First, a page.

Sarco Putty (glazing Compound)

 
Thread Tools Search this Thread Display Modes
Old 01-29-2012, 05:21 PM   #1
Preserving the Past
 
Jason Whipple's Avatar
 
Trade: Restoration & Historic Preservation
Join Date: Dec 2007
Location: Cincinnati, Ohio
Posts: 3,571
Rewards Points: 2,060
Send a message via Skype™ to Jason Whipple

Sarco Putty (glazing Compound)


Gonna try out Sarco Putty for the first time on these windows. I've heard a lot of good stuff about it from other window restoration folks. Had to try it out for myself. This stuff is made in Chicago and is supposed to be superior to the others. I'll let you know what I think after these few windows.

__________________
Jason E Whipple, General Manager
Historic House Restoration, Cincinnati, Ohio
Facebook | Twitter
Jason Whipple is offline  
The Following User Says Thank You to Jason Whipple For This Useful Post:
Tom Struble (04-25-2012)

Warning: The topics covered on this site include activities in which there exists the potential for serious injury or death. ContractorTalk.com DOES NOT guarantee the accuracy or completeness of any information contained on this site. Always use proper safety precaution and reference reliable outside sources before attempting any construction or remodeling task!

   
 

Old 01-29-2012, 08:28 PM   #2
Pro
 
slowsol's Avatar
 
Trade: Estimator / Preconstruction Manager
Join Date: Aug 2005
Location: Toledo, OH
Posts: 1,577
Rewards Points: 94

Re: Sarco Putty (glazing Compound)


Why is it that ever thread I'm interested in gets half of the text blocked by the stupid ads on the side of the page?

__________________
-John
slowsol is online now  
The Following User Says Thank You to slowsol For This Useful Post:
Tom Struble (04-25-2012)
Old 04-24-2012, 10:47 PM   #3
Pro
 
jhark123's Avatar
 
Trade: General Contractor
Join Date: Aug 2008
Location: Enumclaw, WA
Posts: 1,972
Rewards Points: 538

Re: Sarco Putty (glazing Compound)


so, how did it go?
__________________
Harkness Construction Enumclaw Contractor Enumclaw Remodeling General Contracting, Finish Carpentry, Framing and Septic Installation in Western Washington Harkness Construction Facebook Page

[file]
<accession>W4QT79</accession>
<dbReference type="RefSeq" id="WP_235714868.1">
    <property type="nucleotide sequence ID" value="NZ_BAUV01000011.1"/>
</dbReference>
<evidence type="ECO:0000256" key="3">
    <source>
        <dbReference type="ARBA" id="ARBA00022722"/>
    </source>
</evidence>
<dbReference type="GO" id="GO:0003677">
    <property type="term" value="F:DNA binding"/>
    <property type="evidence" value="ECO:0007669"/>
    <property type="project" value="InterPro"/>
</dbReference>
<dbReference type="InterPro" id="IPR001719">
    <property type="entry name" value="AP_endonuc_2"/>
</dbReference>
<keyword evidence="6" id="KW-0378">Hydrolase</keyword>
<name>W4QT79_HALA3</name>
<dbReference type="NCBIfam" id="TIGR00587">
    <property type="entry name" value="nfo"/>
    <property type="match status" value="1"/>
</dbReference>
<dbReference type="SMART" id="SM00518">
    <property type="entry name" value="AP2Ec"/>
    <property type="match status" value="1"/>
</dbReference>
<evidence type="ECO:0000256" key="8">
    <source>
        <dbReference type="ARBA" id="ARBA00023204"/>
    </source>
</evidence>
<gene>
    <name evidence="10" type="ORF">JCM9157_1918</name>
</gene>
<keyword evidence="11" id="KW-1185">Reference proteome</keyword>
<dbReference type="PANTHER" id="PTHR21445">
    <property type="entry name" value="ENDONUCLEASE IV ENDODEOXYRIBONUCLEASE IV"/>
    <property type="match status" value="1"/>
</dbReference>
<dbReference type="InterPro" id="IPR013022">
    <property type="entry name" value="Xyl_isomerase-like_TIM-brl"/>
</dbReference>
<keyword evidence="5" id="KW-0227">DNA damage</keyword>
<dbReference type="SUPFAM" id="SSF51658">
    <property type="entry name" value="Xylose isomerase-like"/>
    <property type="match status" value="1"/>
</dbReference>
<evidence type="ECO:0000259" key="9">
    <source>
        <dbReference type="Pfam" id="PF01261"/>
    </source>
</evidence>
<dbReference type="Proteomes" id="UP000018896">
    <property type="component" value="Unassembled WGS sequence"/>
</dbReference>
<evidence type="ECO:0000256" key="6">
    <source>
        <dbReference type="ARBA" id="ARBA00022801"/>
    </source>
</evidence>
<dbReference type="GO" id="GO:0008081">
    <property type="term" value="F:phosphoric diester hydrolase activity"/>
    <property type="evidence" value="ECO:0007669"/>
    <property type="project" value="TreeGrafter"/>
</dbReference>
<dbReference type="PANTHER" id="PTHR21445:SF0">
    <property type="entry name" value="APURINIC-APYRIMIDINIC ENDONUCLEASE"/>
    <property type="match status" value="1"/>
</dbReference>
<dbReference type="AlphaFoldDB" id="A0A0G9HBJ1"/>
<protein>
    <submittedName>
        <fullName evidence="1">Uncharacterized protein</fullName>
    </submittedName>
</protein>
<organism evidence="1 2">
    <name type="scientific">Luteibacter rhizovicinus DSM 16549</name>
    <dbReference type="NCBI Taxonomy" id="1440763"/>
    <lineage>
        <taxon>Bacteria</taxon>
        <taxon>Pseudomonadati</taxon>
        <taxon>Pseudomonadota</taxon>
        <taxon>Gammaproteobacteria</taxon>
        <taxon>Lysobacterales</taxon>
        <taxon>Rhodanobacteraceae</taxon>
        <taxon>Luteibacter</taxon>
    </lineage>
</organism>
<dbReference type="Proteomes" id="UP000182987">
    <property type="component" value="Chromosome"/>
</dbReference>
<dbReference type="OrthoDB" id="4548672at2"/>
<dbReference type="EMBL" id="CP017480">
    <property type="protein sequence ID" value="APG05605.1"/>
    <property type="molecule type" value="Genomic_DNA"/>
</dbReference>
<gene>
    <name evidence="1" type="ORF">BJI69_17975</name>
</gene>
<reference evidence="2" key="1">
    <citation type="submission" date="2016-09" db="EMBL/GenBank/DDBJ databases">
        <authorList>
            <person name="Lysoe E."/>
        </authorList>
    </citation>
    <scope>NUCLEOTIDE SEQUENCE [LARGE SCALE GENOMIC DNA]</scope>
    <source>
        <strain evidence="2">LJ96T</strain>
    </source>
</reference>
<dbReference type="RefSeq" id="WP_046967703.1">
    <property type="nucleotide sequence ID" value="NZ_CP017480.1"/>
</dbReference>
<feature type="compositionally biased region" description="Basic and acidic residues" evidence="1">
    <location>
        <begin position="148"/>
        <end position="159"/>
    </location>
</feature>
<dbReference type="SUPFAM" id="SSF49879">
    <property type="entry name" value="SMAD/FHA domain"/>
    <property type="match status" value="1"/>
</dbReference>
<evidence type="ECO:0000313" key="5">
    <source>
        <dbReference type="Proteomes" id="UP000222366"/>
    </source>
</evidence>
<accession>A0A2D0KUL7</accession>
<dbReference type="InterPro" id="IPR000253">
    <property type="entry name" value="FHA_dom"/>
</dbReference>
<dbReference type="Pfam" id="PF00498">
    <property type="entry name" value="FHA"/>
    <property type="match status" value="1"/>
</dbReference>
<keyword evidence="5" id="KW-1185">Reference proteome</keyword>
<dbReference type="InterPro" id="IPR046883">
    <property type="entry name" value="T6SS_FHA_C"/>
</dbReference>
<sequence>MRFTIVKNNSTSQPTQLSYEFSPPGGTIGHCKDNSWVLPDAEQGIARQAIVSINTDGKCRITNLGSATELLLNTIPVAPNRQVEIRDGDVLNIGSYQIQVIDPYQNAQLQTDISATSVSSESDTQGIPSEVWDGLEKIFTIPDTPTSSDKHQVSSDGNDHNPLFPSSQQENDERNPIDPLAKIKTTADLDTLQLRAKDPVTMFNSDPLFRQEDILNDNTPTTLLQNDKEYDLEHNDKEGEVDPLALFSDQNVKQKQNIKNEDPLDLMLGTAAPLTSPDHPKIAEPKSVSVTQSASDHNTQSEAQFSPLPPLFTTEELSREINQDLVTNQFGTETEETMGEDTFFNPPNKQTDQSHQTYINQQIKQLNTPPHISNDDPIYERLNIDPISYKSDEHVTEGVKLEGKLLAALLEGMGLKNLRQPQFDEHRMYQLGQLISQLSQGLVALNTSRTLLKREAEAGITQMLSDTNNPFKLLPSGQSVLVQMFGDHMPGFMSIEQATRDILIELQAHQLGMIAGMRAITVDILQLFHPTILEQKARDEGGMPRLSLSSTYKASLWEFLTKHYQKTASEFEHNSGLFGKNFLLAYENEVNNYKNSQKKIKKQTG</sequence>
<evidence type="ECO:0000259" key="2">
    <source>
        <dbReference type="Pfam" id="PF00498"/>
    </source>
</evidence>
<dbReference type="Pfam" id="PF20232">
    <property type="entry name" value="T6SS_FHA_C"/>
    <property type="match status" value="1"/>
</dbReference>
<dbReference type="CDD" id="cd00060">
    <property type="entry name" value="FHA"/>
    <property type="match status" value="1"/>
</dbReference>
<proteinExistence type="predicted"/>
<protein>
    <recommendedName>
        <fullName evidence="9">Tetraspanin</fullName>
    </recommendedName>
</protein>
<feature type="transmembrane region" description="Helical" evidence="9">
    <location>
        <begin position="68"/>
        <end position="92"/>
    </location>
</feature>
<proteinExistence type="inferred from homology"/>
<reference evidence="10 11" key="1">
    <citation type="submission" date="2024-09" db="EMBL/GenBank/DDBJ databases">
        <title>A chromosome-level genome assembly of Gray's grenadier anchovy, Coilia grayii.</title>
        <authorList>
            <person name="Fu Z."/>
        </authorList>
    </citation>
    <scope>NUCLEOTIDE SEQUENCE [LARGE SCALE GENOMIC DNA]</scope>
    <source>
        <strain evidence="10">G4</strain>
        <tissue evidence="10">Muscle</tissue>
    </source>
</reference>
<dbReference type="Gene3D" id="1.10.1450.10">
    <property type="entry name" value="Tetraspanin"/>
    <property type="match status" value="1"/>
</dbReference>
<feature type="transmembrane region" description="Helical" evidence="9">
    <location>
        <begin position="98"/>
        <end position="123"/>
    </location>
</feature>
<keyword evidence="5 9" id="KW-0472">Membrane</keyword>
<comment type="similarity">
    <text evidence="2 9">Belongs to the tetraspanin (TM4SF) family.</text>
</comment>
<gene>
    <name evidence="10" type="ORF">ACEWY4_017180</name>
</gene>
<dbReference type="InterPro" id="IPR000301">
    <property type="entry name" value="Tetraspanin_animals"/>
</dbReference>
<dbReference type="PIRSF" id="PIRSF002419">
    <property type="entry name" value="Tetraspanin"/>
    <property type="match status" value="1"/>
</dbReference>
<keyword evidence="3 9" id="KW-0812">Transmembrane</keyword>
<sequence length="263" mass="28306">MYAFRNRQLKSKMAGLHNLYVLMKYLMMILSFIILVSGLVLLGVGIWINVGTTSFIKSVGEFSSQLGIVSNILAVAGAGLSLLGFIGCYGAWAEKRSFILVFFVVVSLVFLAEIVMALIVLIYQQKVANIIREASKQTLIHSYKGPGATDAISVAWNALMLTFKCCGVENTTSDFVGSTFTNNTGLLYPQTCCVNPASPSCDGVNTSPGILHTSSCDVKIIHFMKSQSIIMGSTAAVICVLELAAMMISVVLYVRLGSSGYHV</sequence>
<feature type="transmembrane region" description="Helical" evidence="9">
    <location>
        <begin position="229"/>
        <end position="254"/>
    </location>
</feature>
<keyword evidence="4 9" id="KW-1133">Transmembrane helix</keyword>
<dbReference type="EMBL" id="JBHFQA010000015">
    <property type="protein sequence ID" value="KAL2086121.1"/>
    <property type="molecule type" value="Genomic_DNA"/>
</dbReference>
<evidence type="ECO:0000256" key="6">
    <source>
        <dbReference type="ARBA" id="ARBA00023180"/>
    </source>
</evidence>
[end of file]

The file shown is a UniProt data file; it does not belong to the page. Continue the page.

jhark123 is online now  
Old 04-25-2012, 12:11 AM   #4
Pro
 
VinylHanger's Avatar
 
Trade: Remodel/Glazing
Join Date: Jul 2011
Location: Oregon
Posts: 3,726
Rewards Points: 3,140

Re: Sarco Putty (glazing Compound)


Yeah, how did it go?
__________________
Your emergency does not constitute a problem with my Constitution.
VinylHanger is online now  
Old 04-28-2012, 04:01 PM   #5
Preserving the Past
 
Jason Whipple's Avatar
 
Trade: Restoration & Historic Preservation
Join Date: Dec 2007
Location: Cincinnati, Ohio
Posts: 3,571
Rewards Points: 2,060
Send a message via Skype™ to Jason Whipple

Re: Sarco Putty (glazing Compound)


Well since there's some interest, the first thing to know is there are 2 types of Sarco putty. One is Sarco dual glaze and the other is Type "M". Dual glaze is for both wood and metal sash and Type "M" is for wood sash only.

My first batch of windows was done with dual glaze. I figured if I was going to buy 2 gallons of it I would get something that would work for everything. This glazing is really oily and sticky to the point that I absolutely hated it. With talking to several other window restoration folks it seemed to be a popular conclusion and I was told to try the type "M" before giving up on Sarco putty.

The next batch of windows I did were done with type "M" and was a much easier putty to use. It tools great and can be painted almost immediately. The dual glaze had to sit for a little over a week before it could be painted.

I will use type "M" from now on. It's way better in my opinion that the DAP product and has a greater life span according to many window restoration experts. The dual glaze is still needed for metal sash because of the extra oils for adhesion but I don't get a big calling for that type of work.

All in all, Sarco putty Type "M" gets a huge thumbs up from me and I'll continue to use it from now on.
__________________
Jason E Whipple, General Manager
Historic House Restoration, Cincinnati, Ohio
Facebook | Twitter
Jason Whipple is offline  
The Following 2 Users Say Thank You to Jason Whipple For This Useful Post:
aptpupil (05-29-2012), jhark123 (04-29-2012)
Old 04-29-2012, 12:10 AM   #6
Pro
 
VinylHanger's Avatar
 
Trade: Remodel/Glazing
Join Date: Jul 2011